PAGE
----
Tennessee lawmakers take aim at COVID-19 vaccination with bill to allow religious and conscience exemption
A bill introduced in the Tennessee legislature would remove provisions in state law that limit the application of religious exemptions from vaccination requirements in the case of an epidemic or where immunization is necessary to protect the health of others. The legislation appears directed at supporting those who object to a potential coronavirus vaccine requirement, despite the public health implications.
Current Tennessee law allows for robust religious exemptions from immunization requirements, including in the context of childhood vaccinations, those required for employment, or county health directives. Those provisions for an exemption, however, all apply only “in the absence of an epidemic or immediate threat of an epidemic.” HB 10 and its state senate twin, SB 7, would remove all “epidemic” exceptions, allowing blanket religious exemptions from all immunization requirements regardless of the severity of the threat to public health.
It also adds a new section to state law that even more broadly prohibits enforcement of any immunization requirement against those who object:
A state agency or department shall not promulgate or enforce any rule… that requires medical examination, immunization, or treatment for those who object to the medical examination, immunization, or treatment on religious grounds or by right of conscience.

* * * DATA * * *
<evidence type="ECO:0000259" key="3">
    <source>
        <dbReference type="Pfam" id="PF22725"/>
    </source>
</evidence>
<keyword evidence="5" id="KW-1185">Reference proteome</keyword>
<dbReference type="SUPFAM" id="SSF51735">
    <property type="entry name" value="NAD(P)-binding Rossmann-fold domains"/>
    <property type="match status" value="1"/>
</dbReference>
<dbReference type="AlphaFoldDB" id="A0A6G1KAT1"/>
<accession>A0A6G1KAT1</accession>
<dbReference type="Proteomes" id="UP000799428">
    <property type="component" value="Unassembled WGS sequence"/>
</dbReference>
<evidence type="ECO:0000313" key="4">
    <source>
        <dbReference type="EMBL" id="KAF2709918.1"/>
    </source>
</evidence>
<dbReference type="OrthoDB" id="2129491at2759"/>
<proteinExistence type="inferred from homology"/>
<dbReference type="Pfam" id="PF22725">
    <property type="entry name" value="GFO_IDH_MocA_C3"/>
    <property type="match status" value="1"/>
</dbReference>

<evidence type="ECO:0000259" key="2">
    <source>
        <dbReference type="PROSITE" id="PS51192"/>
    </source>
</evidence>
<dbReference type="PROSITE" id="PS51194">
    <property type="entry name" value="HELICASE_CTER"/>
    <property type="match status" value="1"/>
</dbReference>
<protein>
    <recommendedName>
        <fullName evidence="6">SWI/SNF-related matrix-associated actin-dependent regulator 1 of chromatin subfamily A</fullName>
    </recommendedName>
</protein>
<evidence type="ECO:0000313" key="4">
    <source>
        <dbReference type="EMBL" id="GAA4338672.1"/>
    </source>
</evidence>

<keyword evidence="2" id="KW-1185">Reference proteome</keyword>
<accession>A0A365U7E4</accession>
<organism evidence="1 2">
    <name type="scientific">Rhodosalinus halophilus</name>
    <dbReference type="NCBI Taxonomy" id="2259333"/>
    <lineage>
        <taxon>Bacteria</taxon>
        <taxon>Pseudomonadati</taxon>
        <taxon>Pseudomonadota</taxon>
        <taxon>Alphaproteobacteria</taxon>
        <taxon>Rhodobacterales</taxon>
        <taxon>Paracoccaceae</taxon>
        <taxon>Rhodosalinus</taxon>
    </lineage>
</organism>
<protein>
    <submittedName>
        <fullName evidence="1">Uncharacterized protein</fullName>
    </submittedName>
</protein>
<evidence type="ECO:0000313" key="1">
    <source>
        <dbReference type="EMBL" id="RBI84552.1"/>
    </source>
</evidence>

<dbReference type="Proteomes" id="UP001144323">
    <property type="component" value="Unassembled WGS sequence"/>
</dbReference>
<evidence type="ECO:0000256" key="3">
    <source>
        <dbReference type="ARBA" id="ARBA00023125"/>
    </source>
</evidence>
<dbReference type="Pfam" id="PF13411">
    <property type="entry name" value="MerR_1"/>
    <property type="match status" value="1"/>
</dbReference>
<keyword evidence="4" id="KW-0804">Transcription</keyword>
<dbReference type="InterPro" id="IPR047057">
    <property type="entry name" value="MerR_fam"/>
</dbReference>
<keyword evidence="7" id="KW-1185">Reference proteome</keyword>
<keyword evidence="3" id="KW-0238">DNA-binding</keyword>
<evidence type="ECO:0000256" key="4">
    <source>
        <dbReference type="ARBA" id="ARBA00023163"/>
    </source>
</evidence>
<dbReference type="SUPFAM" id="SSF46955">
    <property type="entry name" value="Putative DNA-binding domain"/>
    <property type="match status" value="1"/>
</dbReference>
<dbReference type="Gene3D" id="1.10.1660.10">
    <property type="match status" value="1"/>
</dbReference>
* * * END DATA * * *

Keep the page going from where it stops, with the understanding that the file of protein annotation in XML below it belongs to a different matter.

Tennessee Lookout reports on the timing of the legislation, which was filed November 17:
The bill’s introduction comes ahead of a promising rollout of a pair of COVID-19 vaccines that state health department director Dr. Lisa Piercey said earlier this week could be available in Tennessee as early as December 1 for at risk populations and healthcare providers, and as soon as this Spring for everyone else.
In a 2015 column during a religious liberty controversy surrounding a measles outbreak, BJC General Counsel Holly Hollman explained that “[r]eligious liberty does not require granting religious exemptions to immunization laws or similar interests that are required for public health and safety.” Though not required by the First Amendment, state legislatures may still seek to pass broad legislative exemptions. Whether that is a good idea, however, particularly in the face of a global pandemic that has to date killed more than 4,000 Tennesseans, is another question.